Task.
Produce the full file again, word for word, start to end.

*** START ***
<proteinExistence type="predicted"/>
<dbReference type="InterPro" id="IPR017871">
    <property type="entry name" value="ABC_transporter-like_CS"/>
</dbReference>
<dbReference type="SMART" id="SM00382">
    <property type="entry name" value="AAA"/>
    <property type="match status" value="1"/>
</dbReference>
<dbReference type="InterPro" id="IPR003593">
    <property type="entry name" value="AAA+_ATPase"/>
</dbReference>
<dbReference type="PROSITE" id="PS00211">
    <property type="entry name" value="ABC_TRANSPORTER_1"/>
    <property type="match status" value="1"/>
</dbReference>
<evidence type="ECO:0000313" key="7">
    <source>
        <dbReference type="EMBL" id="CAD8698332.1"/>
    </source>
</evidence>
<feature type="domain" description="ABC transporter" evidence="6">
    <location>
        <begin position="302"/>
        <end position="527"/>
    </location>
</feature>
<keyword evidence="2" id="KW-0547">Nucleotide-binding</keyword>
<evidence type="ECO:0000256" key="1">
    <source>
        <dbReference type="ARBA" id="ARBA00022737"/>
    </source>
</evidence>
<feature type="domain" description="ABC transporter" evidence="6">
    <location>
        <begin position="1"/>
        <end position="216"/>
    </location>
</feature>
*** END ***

<proteinExistence type="predicted"/>
<dbReference type="InterPro" id="IPR017871">
    <property type="entry name" value="ABC_transporter-like_CS"/>
</dbReference>
<dbReference type="SMART" id="SM00382">
    <property type="entry name" value="AAA"/>
    <property type="match status" value="1"/>
</dbReference>
<dbReference type="InterPro" id="IPR003593">
    <property type="entry name" value="AAA+_ATPase"/>
</dbReference>
<dbReference type="PROSITE" id="PS00211">
    <property type="entry name" value="ABC_TRANSPORTER_1"/>
    <property type="match status" value="1"/>
</dbReference>
<evidence type="ECO:0000313" key="7">
    <source>
        <dbReference type="EMBL" id="CAD8698332.1"/>
    </source>
</evidence>
<feature type="domain" description="ABC transporter" evidence="6">
    <location>
        <begin position="302"/>
        <end position="527"/>
    </location>
</feature>
<keyword evidence="2" id="KW-0547">Nucleotide-binding</keyword>
<evidence type="ECO:0000256" key="1">
    <source>
        <dbReference type="ARBA" id="ARBA00022737"/>
    </source>
</evidence>
<feature type="domain" description="ABC transporter" evidence="6">
    <location>
        <begin position="1"/>
        <end position="216"/>
    </location>
</feature>